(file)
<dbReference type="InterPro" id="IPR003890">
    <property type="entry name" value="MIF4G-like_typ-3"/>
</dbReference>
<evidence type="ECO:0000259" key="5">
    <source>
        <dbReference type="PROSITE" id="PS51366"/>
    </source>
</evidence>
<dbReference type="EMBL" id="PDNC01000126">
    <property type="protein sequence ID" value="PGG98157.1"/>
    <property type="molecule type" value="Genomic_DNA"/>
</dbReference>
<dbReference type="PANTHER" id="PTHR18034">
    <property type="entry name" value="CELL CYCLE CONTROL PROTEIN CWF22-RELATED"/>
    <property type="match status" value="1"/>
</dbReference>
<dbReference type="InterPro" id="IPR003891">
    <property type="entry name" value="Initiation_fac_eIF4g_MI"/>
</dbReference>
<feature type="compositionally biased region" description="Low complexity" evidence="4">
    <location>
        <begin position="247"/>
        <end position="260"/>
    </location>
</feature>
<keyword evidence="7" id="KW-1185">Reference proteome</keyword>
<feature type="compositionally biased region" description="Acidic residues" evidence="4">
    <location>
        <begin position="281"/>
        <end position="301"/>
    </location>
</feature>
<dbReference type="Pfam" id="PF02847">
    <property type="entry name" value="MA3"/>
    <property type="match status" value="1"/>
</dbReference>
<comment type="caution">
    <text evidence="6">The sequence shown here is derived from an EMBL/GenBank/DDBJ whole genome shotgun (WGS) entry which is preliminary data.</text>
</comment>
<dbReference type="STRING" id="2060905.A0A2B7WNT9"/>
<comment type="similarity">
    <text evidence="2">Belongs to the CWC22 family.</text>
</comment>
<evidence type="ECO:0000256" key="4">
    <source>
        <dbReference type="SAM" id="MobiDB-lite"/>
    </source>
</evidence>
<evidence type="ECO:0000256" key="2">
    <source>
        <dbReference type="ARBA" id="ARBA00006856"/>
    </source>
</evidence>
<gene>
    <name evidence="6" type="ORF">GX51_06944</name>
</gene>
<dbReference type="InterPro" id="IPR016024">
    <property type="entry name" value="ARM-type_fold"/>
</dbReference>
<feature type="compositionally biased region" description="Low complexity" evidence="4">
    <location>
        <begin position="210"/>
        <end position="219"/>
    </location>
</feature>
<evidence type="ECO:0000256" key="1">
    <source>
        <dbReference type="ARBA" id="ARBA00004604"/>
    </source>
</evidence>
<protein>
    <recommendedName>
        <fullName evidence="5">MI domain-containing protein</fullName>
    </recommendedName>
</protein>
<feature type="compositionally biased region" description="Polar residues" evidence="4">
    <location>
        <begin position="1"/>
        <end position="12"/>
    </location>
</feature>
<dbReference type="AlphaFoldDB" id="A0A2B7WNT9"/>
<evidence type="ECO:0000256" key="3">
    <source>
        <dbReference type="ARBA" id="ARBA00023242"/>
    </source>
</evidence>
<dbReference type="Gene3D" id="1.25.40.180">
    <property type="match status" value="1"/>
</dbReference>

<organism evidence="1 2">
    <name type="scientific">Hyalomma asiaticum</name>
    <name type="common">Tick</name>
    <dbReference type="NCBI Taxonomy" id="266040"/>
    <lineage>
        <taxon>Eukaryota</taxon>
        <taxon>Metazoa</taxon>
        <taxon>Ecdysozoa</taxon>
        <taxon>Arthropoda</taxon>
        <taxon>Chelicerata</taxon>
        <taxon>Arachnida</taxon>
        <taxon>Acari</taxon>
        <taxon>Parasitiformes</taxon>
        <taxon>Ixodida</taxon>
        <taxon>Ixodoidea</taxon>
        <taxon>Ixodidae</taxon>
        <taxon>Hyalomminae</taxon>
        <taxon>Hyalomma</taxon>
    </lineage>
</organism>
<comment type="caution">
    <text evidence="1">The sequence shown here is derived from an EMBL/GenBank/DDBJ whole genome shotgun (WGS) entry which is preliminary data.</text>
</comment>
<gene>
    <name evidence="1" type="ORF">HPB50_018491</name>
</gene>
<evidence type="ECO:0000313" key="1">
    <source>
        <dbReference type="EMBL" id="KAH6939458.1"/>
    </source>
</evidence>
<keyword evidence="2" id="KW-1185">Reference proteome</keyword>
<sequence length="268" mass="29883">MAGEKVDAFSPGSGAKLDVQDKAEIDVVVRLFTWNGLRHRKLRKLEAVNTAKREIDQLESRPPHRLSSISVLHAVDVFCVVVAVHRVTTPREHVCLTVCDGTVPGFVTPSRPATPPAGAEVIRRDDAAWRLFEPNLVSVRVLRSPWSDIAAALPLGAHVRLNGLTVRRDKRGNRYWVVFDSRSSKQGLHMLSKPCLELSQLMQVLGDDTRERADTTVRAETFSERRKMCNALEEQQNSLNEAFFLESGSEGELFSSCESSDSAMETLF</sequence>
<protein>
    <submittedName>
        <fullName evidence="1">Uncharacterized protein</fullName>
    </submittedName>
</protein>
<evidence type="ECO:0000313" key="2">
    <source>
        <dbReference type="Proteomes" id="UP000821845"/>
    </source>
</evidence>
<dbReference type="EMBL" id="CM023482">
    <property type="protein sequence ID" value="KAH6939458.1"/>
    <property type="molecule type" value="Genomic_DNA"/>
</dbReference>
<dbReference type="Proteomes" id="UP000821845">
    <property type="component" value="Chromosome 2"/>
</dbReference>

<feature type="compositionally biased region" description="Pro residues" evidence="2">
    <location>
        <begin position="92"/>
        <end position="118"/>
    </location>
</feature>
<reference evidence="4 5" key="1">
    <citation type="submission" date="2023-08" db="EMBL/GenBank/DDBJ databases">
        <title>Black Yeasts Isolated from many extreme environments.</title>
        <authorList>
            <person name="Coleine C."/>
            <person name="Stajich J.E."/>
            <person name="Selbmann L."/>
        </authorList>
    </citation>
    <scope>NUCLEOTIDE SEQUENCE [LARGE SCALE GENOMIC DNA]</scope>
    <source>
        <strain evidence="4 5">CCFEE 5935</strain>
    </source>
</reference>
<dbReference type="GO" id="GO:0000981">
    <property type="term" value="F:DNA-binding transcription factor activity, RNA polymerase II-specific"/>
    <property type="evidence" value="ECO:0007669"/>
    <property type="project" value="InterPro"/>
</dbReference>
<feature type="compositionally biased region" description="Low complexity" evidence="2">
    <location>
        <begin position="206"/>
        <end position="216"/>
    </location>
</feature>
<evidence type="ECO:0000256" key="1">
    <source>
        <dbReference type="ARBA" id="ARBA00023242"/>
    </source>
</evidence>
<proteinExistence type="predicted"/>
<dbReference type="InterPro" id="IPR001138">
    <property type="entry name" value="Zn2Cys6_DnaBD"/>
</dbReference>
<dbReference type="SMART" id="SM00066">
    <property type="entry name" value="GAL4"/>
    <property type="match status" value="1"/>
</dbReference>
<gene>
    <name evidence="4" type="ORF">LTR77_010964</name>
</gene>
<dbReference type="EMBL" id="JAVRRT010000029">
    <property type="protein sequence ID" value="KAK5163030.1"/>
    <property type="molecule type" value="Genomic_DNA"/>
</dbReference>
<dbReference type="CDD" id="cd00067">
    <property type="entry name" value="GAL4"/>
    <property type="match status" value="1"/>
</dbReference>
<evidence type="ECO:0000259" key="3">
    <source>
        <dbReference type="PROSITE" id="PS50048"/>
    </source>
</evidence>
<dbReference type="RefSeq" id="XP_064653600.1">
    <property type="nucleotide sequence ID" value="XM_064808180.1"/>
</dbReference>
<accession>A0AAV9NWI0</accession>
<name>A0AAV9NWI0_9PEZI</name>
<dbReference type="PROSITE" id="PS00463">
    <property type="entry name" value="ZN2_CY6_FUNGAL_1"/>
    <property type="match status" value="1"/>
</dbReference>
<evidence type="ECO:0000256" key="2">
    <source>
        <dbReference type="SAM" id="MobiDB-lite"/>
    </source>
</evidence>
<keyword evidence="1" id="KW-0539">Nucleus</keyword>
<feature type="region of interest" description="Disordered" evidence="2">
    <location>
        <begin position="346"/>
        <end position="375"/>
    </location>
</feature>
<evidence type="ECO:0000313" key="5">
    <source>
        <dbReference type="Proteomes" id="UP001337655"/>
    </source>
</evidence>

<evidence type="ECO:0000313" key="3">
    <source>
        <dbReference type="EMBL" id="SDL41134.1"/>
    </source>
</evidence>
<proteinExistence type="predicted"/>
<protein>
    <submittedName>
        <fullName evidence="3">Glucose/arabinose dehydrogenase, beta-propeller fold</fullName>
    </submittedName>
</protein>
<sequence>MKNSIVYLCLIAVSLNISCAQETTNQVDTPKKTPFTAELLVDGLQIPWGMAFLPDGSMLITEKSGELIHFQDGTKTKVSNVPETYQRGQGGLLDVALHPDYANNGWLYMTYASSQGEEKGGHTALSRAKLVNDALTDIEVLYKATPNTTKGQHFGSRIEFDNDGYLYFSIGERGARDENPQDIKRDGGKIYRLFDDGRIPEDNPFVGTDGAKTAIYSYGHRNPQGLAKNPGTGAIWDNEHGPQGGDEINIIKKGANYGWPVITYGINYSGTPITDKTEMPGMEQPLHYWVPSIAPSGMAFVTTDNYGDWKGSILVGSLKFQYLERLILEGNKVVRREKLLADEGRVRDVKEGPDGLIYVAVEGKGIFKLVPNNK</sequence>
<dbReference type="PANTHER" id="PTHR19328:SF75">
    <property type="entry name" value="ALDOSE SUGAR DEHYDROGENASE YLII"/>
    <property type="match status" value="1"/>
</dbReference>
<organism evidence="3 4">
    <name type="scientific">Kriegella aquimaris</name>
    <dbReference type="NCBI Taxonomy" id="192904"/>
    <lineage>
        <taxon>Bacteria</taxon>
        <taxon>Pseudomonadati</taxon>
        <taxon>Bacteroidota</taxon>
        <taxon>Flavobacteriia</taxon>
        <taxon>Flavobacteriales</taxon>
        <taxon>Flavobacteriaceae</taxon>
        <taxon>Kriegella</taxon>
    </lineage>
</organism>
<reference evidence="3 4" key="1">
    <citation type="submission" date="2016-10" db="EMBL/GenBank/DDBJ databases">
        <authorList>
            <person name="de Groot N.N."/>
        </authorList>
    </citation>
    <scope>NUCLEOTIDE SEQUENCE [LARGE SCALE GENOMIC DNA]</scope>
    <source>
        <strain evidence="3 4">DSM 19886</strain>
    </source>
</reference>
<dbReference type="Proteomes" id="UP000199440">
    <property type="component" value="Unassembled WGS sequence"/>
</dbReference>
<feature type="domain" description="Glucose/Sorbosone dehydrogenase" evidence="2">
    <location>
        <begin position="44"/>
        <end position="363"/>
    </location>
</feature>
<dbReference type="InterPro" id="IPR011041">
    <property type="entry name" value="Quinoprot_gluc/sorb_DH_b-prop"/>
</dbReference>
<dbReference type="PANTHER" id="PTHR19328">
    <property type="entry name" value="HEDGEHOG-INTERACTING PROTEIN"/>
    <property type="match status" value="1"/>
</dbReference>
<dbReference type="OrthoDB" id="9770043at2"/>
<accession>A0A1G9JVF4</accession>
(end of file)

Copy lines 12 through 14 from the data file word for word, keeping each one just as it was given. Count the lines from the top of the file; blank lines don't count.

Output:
</dbReference>
<dbReference type="PANTHER" id="PTHR18034">
    <property type="entry name" value="CELL CYCLE CONTROL PROTEIN CWF22-RELATED"/>